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How to work with relationship deal breakers

What are relationship deal breakers?

I was polling a group of single Duckling women recently and asked them what they could and couldn’t live with in a potential partner. I had the usual answers like “no substance abusing”, “gainfully employed”, and “doesn’t live in his parent’s basement and talk into a pretend communicator”. But there were also more nebulous ones like “I need him to be sexually open and a little kinky”, “he can’t want to move in- I need my space”, and “I need him to have his own teeth and be able to get it up occasionally without duct tape and popsicle sticks.”

In a Psychology Today article (October 2015) they cited a poll from a singles dating site and the list included; Disheveled appearance, lazy, too needy, lacking a sense of humour, bad sex, too much tv or video games, blunt, doesn’t want kids, and low sex drive.
I think I would add to the list, poor oral hygiene, selfish in bed, no sense of humour and has that “smell of desperation” about them as disastrous in a dating situation. Even if they appear initially attractive.
There are many factors that lead to the creation of deal breakers. Some people are turned off by simple things like a walking style while other factors are complex such as double dealing.
You should ask yourself the following questions before dealing with problems so as to get an overview on what your deal breakers are.
1. What are the most common deal breakers for men?
• Health – some people are not hygienic and have bad smell and other suffer from STI’s.
• Dating behaviors – this involves being with multiple partners or pre-existing relationships.
• Negative personality traits – most avoid people who are untrustworthy, are abusive or uncaring. Men seem to have trouble with overt drama, meanness, lack of interest in sex, talking too much, and indecisiveness. As I tell women who are wondering what men want, they want a kind woman who looks good, who rolls with situations and who likes sex and is sexually open.
2. How can we deal with the relationship breakers when meeting a potential partner?
• Know what you want.
Most people know the deal breakers in advance while others don’t recognize them until they encounter the hurt. Know what you can’t tolerate, “set the bar” above this and settle for nothing less. Grow from the lessons leant from past experience.
• Understand expectations
Set your hopes high and go into a date with an open mind. Understand that nobody is perfect and there’s a difference between being impossible to please and being picky.
• Take time to know the other person first
Learn to acquaint yourself with the person before becoming romantic; it can save a lot of frustration.
• Talk to a therapist
When it comes to understanding what is important to you in a potential relationship have a look at why previous relationships haven’t worked? Are you clear about how you want to be treated? Can you teach partners how you want to be treated? Do you have a list of what’s important and your values when choosing a potential mate? If you are having trouble, or are constantly attracted to the wrong partner it may be time to get some help. I see lots of both men and women who are struggling to find love and keep hooking up with Mr. Bad Boy, or Ms. I-Hate-Sex. If you aren’t clear about what you are looking for and your absolute no-no’s then you may be destined to keep making the same relationship mistakes over and over. Send me a note (suem at rogers.com) and let’s talk about quick and effective therapy to get you matched.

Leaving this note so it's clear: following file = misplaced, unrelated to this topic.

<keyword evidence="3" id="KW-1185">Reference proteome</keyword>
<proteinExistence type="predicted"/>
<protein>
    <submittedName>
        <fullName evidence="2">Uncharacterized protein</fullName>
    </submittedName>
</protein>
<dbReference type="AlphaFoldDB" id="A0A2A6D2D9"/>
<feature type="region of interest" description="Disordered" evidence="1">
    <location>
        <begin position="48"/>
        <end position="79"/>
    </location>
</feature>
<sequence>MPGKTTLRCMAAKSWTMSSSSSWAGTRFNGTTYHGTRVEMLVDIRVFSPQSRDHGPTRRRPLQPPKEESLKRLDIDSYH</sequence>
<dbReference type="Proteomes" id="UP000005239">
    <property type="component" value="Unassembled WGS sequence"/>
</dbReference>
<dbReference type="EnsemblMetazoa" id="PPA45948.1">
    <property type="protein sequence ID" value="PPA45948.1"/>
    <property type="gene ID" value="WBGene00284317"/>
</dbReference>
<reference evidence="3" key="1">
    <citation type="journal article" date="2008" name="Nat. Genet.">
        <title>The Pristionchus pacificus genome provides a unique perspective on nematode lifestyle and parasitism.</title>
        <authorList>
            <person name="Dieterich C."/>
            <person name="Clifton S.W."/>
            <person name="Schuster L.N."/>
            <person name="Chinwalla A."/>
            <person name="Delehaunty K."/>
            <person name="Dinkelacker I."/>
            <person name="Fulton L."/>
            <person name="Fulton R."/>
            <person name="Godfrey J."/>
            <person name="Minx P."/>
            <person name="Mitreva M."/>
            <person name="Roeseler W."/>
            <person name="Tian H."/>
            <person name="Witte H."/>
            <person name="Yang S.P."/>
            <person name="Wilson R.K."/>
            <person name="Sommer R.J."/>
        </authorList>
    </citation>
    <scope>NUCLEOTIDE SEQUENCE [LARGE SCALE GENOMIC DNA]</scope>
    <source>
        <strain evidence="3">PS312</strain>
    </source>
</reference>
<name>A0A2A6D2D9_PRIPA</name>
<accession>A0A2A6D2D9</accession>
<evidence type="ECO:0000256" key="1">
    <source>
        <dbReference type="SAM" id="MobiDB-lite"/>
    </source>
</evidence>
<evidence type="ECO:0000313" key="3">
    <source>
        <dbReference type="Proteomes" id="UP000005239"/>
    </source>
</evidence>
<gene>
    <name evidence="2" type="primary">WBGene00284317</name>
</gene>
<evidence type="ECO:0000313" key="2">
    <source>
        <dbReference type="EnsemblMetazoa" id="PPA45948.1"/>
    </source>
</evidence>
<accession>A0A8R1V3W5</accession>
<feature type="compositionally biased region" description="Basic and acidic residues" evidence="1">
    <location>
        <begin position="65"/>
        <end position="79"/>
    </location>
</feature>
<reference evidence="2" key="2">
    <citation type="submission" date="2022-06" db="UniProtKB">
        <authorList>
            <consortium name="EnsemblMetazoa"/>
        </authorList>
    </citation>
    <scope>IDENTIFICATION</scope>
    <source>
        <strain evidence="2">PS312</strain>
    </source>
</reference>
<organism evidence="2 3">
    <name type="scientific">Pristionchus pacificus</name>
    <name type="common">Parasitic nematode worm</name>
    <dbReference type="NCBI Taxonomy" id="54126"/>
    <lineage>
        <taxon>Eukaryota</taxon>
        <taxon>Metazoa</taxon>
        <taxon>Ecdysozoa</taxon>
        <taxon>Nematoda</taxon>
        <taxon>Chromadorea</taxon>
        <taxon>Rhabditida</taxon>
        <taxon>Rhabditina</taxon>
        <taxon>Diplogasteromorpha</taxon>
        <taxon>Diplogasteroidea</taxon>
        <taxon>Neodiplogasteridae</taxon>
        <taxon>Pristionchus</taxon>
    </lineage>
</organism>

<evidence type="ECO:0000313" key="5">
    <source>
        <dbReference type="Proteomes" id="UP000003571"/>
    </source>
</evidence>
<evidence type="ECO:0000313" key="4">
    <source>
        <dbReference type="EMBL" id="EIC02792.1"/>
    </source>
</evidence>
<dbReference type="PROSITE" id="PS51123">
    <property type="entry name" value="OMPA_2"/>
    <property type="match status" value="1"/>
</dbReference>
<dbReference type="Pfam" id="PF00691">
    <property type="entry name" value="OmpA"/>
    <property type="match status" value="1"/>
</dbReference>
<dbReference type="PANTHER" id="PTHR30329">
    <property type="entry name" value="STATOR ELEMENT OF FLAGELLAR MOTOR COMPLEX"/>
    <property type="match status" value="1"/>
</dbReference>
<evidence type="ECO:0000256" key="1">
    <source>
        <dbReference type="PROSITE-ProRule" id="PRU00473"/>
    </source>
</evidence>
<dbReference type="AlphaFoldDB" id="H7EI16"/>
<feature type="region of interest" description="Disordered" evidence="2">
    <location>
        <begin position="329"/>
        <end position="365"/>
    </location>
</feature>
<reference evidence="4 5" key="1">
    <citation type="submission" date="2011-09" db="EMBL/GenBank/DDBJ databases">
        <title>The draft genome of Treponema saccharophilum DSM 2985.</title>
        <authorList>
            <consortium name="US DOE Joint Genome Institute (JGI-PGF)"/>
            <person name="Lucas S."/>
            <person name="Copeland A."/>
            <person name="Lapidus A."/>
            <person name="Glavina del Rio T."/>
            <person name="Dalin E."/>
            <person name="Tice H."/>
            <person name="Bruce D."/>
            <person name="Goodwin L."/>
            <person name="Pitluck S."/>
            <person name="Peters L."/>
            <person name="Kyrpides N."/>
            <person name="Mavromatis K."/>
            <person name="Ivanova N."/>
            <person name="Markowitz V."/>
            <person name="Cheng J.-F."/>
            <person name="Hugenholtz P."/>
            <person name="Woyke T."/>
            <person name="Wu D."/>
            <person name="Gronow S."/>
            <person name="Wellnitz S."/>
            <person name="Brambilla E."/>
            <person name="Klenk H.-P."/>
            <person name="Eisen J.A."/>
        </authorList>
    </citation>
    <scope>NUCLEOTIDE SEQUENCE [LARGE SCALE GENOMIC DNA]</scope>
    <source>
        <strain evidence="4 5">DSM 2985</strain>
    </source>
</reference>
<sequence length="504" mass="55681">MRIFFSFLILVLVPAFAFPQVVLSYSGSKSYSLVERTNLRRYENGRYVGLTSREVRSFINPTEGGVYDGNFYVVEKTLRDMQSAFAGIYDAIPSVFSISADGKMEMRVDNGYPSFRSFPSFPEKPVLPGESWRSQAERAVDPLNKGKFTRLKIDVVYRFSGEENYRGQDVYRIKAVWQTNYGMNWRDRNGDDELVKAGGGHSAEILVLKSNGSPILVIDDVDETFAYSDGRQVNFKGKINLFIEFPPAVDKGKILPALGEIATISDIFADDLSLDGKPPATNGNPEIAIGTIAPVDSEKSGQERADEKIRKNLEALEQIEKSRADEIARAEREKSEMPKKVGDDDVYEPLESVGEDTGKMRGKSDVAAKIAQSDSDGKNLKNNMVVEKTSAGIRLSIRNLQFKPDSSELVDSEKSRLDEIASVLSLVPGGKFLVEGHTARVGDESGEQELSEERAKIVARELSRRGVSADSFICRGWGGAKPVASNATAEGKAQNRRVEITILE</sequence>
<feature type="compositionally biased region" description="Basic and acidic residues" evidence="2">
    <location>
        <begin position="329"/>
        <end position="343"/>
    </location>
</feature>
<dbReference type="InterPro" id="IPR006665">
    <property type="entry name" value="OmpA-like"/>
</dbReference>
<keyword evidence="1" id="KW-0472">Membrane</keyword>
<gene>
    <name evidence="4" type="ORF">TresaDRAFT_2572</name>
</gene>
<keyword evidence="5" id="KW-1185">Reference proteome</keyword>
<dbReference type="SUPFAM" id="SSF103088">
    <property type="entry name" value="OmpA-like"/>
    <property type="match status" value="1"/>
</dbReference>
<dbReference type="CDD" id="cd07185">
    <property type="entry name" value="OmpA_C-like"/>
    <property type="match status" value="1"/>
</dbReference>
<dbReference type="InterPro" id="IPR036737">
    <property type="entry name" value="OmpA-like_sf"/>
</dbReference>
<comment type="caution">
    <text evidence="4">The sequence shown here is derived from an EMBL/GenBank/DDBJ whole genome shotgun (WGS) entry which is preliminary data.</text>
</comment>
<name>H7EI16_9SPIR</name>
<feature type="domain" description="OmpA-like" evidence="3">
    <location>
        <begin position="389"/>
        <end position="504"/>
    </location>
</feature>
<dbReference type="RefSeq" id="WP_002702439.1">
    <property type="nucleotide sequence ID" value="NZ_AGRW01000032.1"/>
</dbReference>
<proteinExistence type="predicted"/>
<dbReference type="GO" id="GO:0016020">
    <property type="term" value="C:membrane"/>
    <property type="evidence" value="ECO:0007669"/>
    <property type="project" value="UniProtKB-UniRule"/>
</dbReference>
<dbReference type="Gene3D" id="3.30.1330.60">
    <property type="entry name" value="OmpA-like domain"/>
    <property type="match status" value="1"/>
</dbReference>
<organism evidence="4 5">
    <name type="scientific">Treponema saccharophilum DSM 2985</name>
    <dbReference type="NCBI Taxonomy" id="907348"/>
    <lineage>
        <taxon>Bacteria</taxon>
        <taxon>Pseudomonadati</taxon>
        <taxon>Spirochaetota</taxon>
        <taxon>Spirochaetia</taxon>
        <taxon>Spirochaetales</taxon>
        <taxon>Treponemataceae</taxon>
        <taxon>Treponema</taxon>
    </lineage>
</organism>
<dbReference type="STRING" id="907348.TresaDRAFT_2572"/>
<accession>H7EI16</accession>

Coping with deal breakers can be very frustrating but it is difficult to avoid them. Many people mesh while others don’t. As long as you stay cool, know what you want and be patient, you will finally get your match.
But what happens if some of these qualities are not initially apparent? Relationship deal breakers in existing relationships are things like being passive/aggressive, being dismissive of your feelings, or controlling your access to your friends and family. If you are in a relationship and the relationship isn’t working for you it may be time to ask yourself if any of the following list of qualities applies to your relationship.

• You are the only who is unhappy
• To make the relationship better, you work harder to make things work. You restrain your personality to avoid any conflict from arising.
• He/she hardly meets your needs while you meet theirs.
• You do away with all your friends just to make your partner happy
• Your partner cares less on how you feel and is not remorse about anything dealing with your needs.
• He/she never listens to whatever you say and sees you as a product of their fantasies. He/she finds it difficult to see you as your own person with feelings, thoughts and own motivations.

So if you have been unhappy in your relationship for longer than the last six months and if any of the above list resonates with you it may be time to really look at how well you are being treated in your relationship. Dealbreakers are just that. Things you can’t live with. The best thing to do is stop burying your head in the sand and address it or get out of it. What I do know is that partners who are behaving this way will not magically improve. It’s your life, and you need to teach people just how you want to be treated.

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